Finding Balance

Kelda Poynot
Originally published on May 7, 2020

Finding Balance

For the time being, I want to find balance. Thanks to social media, I see my Martha-friends cleaning out closets, garages, and attics. They’re managing their homes and children and schools like military reform camps. I see my Martha Stewart-friends crafting with their children and sewing masks. They are playing games and organizing nature scavenger hunts. They’re looking for any opportunity for distraction and to keep their little ones occupied. My Mary-friends are posting pictures of their devotion books and early-morning times with God. These are the same friends who have to ask what day it is. It’s no surprise, though, regardless of their tendencies, they are all posting pictures of their food. It could be a protein shake for the diet-conscious or make-me-drool pots of deliciousness.

Again, where’s the balance? I don’t like social distancing. There are things that I miss. Mostly, I miss my RDA of Sunday hugs and hellos. I miss being greeted by friendly faces at the door. On the lighter side, I haven’t been late for church in a month, but my family and I also haven’t acknowledged and shown the reverence toward worship that we know it deserves. 

I’m pretty good at just accepting the way things are and making the most of them. I’ve done a little Martha, reorganizing the office, wrapping up taxes, making lists of things to do. Post-it notes make colorful reminders. Martha Stewart shows up plenty. My Pinterest likes have doubled, and I’m finishing projects. Jesus’s dear friend, Mary, does the most to feed my heart. She’s a student; she’s a learner. She desperately wants to know her savior. Thankfully, the Lord’s spirit gives me a contented heart. Contentment means to be satisfied or pleased. No matter what I’m doing, I know God is there with me. His spirit is guiding and directing my heart to learn, to work, to be creative, to find a balance.

I like the ESV reading of Proverbs 13:4 because it says the soul. The soul of the sluggard craves and gets nothing, while the soul of the diligent is richly supplied. 

I don’t want this time to be a waste. I believe that times prepare and equip us for later times. I want to be ready for whatever comes next, making the most of the time I have. Discontentment may lead us down dark paths away from God. Lamenting or envying another time only wastes the present. When we are missing, and we are longing, we are not allowing our souls to be diligent… therefore we are not supplied.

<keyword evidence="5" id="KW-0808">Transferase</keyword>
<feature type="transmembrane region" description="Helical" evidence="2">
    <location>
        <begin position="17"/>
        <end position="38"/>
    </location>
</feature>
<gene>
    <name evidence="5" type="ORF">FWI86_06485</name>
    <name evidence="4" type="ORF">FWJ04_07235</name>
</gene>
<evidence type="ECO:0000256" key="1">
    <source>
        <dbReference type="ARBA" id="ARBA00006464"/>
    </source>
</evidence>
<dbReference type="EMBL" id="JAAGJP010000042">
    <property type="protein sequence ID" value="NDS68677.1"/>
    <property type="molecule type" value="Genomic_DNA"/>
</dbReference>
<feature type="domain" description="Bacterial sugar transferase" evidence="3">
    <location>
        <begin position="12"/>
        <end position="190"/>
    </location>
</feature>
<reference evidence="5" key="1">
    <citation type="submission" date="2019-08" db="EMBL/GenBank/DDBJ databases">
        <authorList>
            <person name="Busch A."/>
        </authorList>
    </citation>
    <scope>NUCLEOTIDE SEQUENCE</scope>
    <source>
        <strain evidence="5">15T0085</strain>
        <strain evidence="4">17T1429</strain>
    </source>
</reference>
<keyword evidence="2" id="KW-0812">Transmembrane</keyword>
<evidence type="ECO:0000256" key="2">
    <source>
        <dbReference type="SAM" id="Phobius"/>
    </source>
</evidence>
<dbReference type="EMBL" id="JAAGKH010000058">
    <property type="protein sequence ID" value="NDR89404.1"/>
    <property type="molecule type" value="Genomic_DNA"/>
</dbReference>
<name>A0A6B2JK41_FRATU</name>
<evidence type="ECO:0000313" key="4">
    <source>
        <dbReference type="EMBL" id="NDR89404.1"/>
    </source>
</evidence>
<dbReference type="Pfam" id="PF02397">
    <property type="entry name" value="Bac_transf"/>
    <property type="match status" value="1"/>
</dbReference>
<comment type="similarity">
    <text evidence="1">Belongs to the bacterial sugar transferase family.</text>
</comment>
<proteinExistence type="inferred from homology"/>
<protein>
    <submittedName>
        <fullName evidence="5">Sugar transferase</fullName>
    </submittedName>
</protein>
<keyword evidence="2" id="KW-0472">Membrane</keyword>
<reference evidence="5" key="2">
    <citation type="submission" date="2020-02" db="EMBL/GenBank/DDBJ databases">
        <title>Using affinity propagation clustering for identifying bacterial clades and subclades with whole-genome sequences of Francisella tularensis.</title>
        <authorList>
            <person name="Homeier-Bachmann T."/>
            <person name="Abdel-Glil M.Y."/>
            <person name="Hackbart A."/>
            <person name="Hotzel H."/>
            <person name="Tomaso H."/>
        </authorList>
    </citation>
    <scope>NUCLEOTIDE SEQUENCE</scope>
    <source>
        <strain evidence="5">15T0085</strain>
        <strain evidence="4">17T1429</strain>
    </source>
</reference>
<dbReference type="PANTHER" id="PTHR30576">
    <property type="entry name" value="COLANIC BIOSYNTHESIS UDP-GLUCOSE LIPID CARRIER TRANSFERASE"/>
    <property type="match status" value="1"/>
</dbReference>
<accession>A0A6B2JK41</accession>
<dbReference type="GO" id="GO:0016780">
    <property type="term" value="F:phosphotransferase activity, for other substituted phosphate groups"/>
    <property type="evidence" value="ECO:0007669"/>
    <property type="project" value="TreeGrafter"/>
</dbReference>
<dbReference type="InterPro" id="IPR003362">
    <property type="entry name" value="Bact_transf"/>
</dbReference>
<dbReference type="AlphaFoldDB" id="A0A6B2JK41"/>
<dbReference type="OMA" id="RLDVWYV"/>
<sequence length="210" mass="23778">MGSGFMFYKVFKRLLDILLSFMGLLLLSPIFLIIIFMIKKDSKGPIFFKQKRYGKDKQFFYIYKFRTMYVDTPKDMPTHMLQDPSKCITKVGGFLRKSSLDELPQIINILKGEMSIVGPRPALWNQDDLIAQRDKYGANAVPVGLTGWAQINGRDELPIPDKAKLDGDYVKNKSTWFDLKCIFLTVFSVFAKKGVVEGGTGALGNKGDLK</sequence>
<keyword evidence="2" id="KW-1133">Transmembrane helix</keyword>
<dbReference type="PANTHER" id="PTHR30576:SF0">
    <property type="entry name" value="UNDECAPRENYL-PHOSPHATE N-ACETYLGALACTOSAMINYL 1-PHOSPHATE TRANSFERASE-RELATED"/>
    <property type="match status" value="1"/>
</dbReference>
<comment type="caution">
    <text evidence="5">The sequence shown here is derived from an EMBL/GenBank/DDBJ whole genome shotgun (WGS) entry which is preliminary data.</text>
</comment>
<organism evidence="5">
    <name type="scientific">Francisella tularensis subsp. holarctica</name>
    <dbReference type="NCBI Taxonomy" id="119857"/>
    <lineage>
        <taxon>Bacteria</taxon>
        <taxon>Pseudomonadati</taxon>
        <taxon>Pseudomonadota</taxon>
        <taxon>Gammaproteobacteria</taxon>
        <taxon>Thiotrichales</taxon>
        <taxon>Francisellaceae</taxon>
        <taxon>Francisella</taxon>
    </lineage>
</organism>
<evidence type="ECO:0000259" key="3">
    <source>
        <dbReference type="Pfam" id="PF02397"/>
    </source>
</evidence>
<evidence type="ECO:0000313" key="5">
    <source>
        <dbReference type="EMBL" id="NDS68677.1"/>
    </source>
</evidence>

Depending on the translation, Proverbs 14:30 states, A heart of peace (or a tranquil heart) gives life to the body, but envy makes the bones rot. 

I don’t want my longing and wishing to rot away the opportunity to be more diligent toward my relationships. I want a peaceful heart to give life to the body: my body and the body of Christ. I don’t want my time to be wasted being a sluggard. 

Balance is afforded in the scriptures; Proverbs and Ecclesiastes are riddled with it. 

Ecclesiastes 3:1–13 A Time for Everything
For everything, there is a season, a time for every activity under heaven.
A time to be born and a time to die. A time to plant and a time to harvest.
A time to kill and a time to heal. A time to tear down and a time to build up.
A time to cry and a time to laugh. A time to grieve and a time to dance.
A time to scatter stones and a time to gather stones. A time to embrace and a time to turn away.
A time to search and a time to quit searching. A time to keep and a time to throw away.
A time to tear and a time to mend. A time to be quiet and a time to speak.
A time to love and a time to hate. A time for war and a time for peace.

What do people really get for all their hard work? I have seen the burden God has placed on us all. Yet God has made everything beautiful for its own time. He has planted eternity in the human heart, but even so, people cannot see the whole scope of God’s work from beginning to end. So I concluded there is nothing better than to be happy and enjoy ourselves as long as we can. And people should eat and drink and enjoy the fruits of their labor, for these are gifts from God. (This is taken most literally by us Southerners.)
Stay at home when you can… Wash your hands… Find your balance in the Lord.
Kelda Poynot